Do Female Cats Menstruate?

by Naomi Millburn, Demand Media
    Excessive crying is a typical sign of heat in female cats.

    Excessive crying is a typical sign of heat in female cats.

    When a female cat reaches reproductive maturity -- often when she's around 6 months old -- unlike her human counterparts, menstruation won't be a big milestone. Instead, queen cats experience heat cycles that are markedly different from menstruation. Bleeding is not generally part of the equation, luckily for them!

    What is Heat?

    The feline heat cycle, which is also known as "estrus," typically occurs every two to three weeks or so in unfixed female cats. Most queens go into heat for the first time when they're around 5 or 6 months old, but it varies depending on the individual. Some cats reach maturity at just 4 months, while for other later bloomers, it can take almost a full year!
    When a cat is in heat, she's ready to mate and breed -- usually very visibly so. Most of the poor thing's behaviors will be driven by her madly raging hormones -- and often to the frustration of everyone around her.

    Signs of Estrus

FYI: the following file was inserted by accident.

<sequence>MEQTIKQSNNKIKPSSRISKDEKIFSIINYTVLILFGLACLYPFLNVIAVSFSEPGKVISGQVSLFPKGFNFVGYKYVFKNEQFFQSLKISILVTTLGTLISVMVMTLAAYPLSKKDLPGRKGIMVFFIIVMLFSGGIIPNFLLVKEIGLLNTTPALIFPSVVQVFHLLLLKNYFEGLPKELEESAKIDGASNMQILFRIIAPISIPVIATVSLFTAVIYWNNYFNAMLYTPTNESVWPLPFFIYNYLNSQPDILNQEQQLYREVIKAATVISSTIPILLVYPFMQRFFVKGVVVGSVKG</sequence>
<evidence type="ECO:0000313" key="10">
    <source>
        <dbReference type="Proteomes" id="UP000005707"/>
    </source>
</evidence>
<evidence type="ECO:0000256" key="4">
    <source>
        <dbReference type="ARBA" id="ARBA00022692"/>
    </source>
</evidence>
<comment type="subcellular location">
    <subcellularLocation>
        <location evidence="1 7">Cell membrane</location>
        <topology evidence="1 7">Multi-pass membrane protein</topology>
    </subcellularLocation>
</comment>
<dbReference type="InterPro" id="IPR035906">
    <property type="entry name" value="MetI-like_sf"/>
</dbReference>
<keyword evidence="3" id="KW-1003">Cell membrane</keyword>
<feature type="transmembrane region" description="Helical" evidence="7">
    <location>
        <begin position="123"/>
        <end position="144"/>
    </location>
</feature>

When a female human menstruates once a month, she experiences telltale signs including bleeding for several days, abdominal cramps, a bloated belly and perhaps even mood swings -- watch out, world!
    On the other hand, the signs of feline heat, for the most part, are nothing like those of human menstruation. If you suspect that your precious kitty is in the midst of her cycle, look out for excessive meowing and yowling sounds, atypical "affectionate" behavior and body language, extreme restlessness, urine spraying and perhaps even a hostile and uber-irritable temperament -- yikes. You may even notice your antsy kitty positioning her body into a classic mating position -- with her rear elevated prominently into the air.

    Vaginal Bleeding

    If you happen to notice any bleeding in your cat during heat, however, notify your veterinarian about it. Bloody vaginal discharge is associated with a variety of different health conditions -- and even may be a sign of miscarriage in a pregnant cat. If you think that your pet is menstruating just like a human, she may actually just be miscarrying a litter of kittens, so take her to the vet immediately.

    Spaying

    Even though cats don't exactly menstruate, you can prevent your kitty from experiencing her own feline version of it ever again by getting her spayed. The surgical procedure not only eliminates her frustrating heat cycle discomfort, it also helps curb your area's kitty population issue -- nice! After a cat undergoes spaying surgery, she no longer is forced to endure the hormonally influenced behaviors of estrus, whether crying all night or the practically uncontrollable desire to go outside -- phew.

    About the Author

    Naomi Millburn has been a freelance writer since 2011. Her areas of writing expertise include arts and crafts, literature, linguistics, traveling, fashion and European and East Asian cultures. She holds a Bachelor of Arts in American literature from Aoyama Gakuin University in Tokyo.

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